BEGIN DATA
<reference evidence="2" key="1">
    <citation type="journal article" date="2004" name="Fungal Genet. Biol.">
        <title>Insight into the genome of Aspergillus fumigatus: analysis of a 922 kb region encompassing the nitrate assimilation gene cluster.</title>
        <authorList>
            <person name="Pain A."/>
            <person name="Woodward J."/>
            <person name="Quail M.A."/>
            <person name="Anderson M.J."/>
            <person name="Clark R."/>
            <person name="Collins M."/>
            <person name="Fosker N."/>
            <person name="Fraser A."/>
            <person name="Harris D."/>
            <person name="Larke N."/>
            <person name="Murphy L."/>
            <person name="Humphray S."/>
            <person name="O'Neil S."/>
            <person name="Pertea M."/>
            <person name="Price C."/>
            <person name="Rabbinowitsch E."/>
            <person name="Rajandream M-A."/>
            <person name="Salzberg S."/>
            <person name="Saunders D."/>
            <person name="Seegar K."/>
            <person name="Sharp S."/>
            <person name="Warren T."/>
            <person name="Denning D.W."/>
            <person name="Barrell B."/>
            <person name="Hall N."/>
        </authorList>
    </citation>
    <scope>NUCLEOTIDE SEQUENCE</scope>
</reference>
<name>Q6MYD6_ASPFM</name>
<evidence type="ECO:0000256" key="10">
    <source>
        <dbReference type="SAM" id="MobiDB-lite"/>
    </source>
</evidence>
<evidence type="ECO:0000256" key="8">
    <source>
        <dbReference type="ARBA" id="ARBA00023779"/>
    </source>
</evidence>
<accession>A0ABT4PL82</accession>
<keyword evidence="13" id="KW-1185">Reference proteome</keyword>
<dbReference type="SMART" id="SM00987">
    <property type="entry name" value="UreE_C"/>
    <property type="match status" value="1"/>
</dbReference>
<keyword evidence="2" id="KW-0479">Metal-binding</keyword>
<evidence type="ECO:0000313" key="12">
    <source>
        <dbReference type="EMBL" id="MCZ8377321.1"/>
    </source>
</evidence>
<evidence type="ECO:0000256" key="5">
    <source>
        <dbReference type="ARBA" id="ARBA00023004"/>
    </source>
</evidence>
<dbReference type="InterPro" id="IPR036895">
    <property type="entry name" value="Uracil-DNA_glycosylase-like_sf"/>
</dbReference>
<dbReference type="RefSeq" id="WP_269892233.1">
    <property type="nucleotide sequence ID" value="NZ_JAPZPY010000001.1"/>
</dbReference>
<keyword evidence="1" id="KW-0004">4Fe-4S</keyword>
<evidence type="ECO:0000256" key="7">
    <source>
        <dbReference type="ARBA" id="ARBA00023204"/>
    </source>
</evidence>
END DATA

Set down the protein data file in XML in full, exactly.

<reference evidence="2" key="1">
    <citation type="journal article" date="2004" name="Fungal Genet. Biol.">
        <title>Insight into the genome of Aspergillus fumigatus: analysis of a 922 kb region encompassing the nitrate assimilation gene cluster.</title>
        <authorList>
            <person name="Pain A."/>
            <person name="Woodward J."/>
            <person name="Quail M.A."/>
            <person name="Anderson M.J."/>
            <person name="Clark R."/>
            <person name="Collins M."/>
            <person name="Fosker N."/>
            <person name="Fraser A."/>
            <person name="Harris D."/>
            <person name="Larke N."/>
            <person name="Murphy L."/>
            <person name="Humphray S."/>
            <person name="O'Neil S."/>
            <person name="Pertea M."/>
            <person name="Price C."/>
            <person name="Rabbinowitsch E."/>
            <person name="Rajandream M-A."/>
            <person name="Salzberg S."/>
            <person name="Saunders D."/>
            <person name="Seegar K."/>
            <person name="Sharp S."/>
            <person name="Warren T."/>
            <person name="Denning D.W."/>
            <person name="Barrell B."/>
            <person name="Hall N."/>
        </authorList>
    </citation>
    <scope>NUCLEOTIDE SEQUENCE</scope>
</reference>
<name>Q6MYD6_ASPFM</name>
<evidence type="ECO:0000256" key="10">
    <source>
        <dbReference type="SAM" id="MobiDB-lite"/>
    </source>
</evidence>
<evidence type="ECO:0000256" key="8">
    <source>
        <dbReference type="ARBA" id="ARBA00023779"/>
    </source>
</evidence>
<accession>A0ABT4PL82</accession>
<keyword evidence="13" id="KW-1185">Reference proteome</keyword>
<dbReference type="SMART" id="SM00987">
    <property type="entry name" value="UreE_C"/>
    <property type="match status" value="1"/>
</dbReference>
<keyword evidence="2" id="KW-0479">Metal-binding</keyword>
<evidence type="ECO:0000313" key="12">
    <source>
        <dbReference type="EMBL" id="MCZ8377321.1"/>
    </source>
</evidence>
<evidence type="ECO:0000256" key="5">
    <source>
        <dbReference type="ARBA" id="ARBA00023004"/>
    </source>
</evidence>
<dbReference type="InterPro" id="IPR036895">
    <property type="entry name" value="Uracil-DNA_glycosylase-like_sf"/>
</dbReference>
<dbReference type="RefSeq" id="WP_269892233.1">
    <property type="nucleotide sequence ID" value="NZ_JAPZPY010000001.1"/>
</dbReference>
<keyword evidence="1" id="KW-0004">4Fe-4S</keyword>
<evidence type="ECO:0000256" key="7">
    <source>
        <dbReference type="ARBA" id="ARBA00023204"/>
    </source>
</evidence>